Detail of the Tillakori Medrese in Samarkand, an Islamic university from the 17th century. The building was long used as a mosque.

Uzbekistan At the heart of Central Asia

With some 36 million inhabitants, Uzbekistan is by far the most populous country in Central Asia. It plays a key role in both the economic development and the security of the region and is thus an important partner country for Germany in terms of development cooperation.

Straight to
Metro station in Tashkent, Uzbekistan

Formally, Uzbekistan is a democratic republic. The most important political powers are in the hands of the president, however. A parliamentary opposition criticising the government does not exist; there is virtually no division of powers.

Shavkat Mirziyoyev has been head of state since 2016. He has embarked on an ambitious course of reform aimed at turning Uzbekistan into a democratic market economy and is putting a focus on regional and international cooperation.

German development cooperation with Uzbekistan

Germany is supporting the reform efforts of the Uzbek government in the areas of health, ecological transformation and modernisation of the administration.

During the government negotiations in November 2022, the Federal Ministry for Economic Cooperation and Development (BMZ) committed up to 195 million euros for 2022 and 2023 in support for its partner country, with 175 million euros being allocated to Financial Cooperation projects and 20 million euros to Technical Cooperation projects. With this record commitment of funds, the BMZ expressly recognises the Uzbek government’s reform willingness and the progress already achieved in modernising the country.

Development cooperation between Uzbekistan and Germany currently focuses on four core areas:

  • Peaceful and inclusive societies | Area of intervention: good governance
  • Sustainable economic development, training and employment | Areas of intervention: technical and vocational education and training, private sector and financial sector development
  • Climate and energy, just transition | Area of intervention: sustainable urban development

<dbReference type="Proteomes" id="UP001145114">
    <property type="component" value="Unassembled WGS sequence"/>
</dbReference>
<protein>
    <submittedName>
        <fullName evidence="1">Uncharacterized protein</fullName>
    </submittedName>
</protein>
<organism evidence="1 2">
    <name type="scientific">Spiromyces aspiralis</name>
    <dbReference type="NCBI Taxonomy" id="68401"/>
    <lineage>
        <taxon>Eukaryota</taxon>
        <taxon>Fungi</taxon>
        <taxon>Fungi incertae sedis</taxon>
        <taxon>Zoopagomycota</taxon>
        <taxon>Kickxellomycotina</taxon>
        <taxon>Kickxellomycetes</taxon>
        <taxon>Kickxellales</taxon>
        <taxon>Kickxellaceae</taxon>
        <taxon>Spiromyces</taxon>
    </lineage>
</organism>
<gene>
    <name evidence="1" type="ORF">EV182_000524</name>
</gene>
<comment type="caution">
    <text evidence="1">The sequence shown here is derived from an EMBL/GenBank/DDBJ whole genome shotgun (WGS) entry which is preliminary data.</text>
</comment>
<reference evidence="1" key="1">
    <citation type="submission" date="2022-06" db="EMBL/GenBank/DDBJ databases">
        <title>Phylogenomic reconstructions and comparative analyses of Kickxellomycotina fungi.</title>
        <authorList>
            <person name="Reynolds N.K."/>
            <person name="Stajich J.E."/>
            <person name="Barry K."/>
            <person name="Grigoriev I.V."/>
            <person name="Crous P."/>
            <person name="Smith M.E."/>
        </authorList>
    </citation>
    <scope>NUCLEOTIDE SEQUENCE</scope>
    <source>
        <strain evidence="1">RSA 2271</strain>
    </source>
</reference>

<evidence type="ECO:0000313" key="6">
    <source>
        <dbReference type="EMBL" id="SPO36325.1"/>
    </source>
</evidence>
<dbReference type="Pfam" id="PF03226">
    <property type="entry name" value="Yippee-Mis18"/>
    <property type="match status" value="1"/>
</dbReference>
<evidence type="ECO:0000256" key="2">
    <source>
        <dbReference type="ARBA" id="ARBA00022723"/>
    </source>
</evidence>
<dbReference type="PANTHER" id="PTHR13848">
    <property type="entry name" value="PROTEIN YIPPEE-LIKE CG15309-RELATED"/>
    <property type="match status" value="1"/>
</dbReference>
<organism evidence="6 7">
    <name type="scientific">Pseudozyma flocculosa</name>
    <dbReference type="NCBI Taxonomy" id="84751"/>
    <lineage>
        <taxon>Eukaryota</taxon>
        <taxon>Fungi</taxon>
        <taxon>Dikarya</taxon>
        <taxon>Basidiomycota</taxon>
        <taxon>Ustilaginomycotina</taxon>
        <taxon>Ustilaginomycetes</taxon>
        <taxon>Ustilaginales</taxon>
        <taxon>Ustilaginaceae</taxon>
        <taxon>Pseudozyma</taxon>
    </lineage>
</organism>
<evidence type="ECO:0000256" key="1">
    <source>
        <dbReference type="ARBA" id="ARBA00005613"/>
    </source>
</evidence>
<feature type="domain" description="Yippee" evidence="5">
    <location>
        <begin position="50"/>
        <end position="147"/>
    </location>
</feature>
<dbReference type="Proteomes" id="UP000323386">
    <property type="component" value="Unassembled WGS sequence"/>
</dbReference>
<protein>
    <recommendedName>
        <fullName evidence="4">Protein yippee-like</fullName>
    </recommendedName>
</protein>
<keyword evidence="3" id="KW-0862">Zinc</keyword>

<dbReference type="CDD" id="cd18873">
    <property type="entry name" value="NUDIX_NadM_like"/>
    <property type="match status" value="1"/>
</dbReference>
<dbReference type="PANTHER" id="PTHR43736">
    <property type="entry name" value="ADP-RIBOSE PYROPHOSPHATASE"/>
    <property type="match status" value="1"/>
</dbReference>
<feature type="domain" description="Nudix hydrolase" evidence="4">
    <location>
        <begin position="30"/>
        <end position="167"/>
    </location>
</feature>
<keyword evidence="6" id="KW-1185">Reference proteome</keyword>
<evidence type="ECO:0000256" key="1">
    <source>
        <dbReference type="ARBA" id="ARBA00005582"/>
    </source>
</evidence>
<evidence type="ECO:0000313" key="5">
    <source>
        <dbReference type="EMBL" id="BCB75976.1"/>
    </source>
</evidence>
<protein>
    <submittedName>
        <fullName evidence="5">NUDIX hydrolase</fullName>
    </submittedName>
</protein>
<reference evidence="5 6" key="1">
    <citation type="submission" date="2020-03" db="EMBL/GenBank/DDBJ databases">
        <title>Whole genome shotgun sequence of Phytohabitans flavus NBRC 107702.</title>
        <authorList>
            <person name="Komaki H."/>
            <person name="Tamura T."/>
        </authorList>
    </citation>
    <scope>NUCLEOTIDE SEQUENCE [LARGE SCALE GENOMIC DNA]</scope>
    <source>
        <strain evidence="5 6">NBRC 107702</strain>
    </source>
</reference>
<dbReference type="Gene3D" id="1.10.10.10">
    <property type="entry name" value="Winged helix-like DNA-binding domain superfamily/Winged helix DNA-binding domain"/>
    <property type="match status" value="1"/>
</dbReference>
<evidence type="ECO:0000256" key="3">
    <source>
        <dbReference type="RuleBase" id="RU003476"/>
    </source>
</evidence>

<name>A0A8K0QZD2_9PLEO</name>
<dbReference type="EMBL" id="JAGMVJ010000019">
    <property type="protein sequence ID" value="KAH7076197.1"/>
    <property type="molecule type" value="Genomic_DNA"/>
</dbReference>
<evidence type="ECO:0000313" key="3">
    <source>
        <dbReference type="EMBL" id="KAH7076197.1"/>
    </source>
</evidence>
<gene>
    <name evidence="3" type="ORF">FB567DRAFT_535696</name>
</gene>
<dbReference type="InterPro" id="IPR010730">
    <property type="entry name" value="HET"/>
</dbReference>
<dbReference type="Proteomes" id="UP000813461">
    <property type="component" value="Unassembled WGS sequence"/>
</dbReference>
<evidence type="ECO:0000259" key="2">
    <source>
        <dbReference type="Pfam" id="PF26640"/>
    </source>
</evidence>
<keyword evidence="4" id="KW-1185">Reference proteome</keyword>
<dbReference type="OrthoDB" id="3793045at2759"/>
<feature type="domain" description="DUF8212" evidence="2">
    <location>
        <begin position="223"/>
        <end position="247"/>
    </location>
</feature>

• Health, social protection and population policy | Area of intervention: health, pandemics and One Health

Uzbekistan also benefits from transnational projects being implemented in the region. These include projects dealing with legal and judicial reforms, climate risk management, trade and the sustainable utilisation of natural resources. Germany’s activities are closely aligned with the common strategy of the European Union for cooperation with Uzbekistan.

City view Tashkent, Uzbekistan

Core area “Peaceful and inclusive societies” Establishing administrative bodies that are efficient and responsive to citizens’ needs Internal link

The aim of the cooperation is to modernise Uzbekistan’s public administration sector and strengthen its efficiency and responsiveness to citizens. The GIZ, on behalf of the BMZ, is advising the Uzbek government on developing and implementing reform plans that meet the principles of good governance, and on designing training courses for the administrative staff.

Textile workshop in Uzbekistan

Core area “Sustainable economic development, training and employment” Reforming vocational training, creating jobs Internal link

One focus of Germany’s cooperation with Uzbekistan is on strengthening local and regional economic development, especially in the areas of agriculture, tourism and handicrafts. One example is the development of a tourism strategy for northern Uzbekistan.

View of Tashkent

Core area “Climate and energy, just transition” Investing in the community infrastructure Internal link

The overriding goal of Uzbekistan’s reform policy is to bring tangible improvements to people’s lives and improve their living conditions in the spirit of a Just Transition. One focus is on municipal water supply and sanitation.

Mother and child ward in the hospital in Almalik, Uzbekistan

Core area “Health, social protection and population policy” Modernising and expanding healthcare Internal link

Climate change, international trade, increased global mobility, as well as changes in lifestyles, ways of working and eating habits are causing big challenges for health systems worldwide. This became very evident during the COVID-19 pandemic. The BMZ is assisting the Uzbek government in improving the country's healthcare system.

Current situation

Political situation
Metro station in Tashkent, Uzbekistan
Social situation
Market in Samarkand
Economic situation
Customers in front of a market hall in Uzbekistan
Environmental situation
Aral Sea: left 2014 and right 2000, 1960 extent black line

As at: 27/02/2023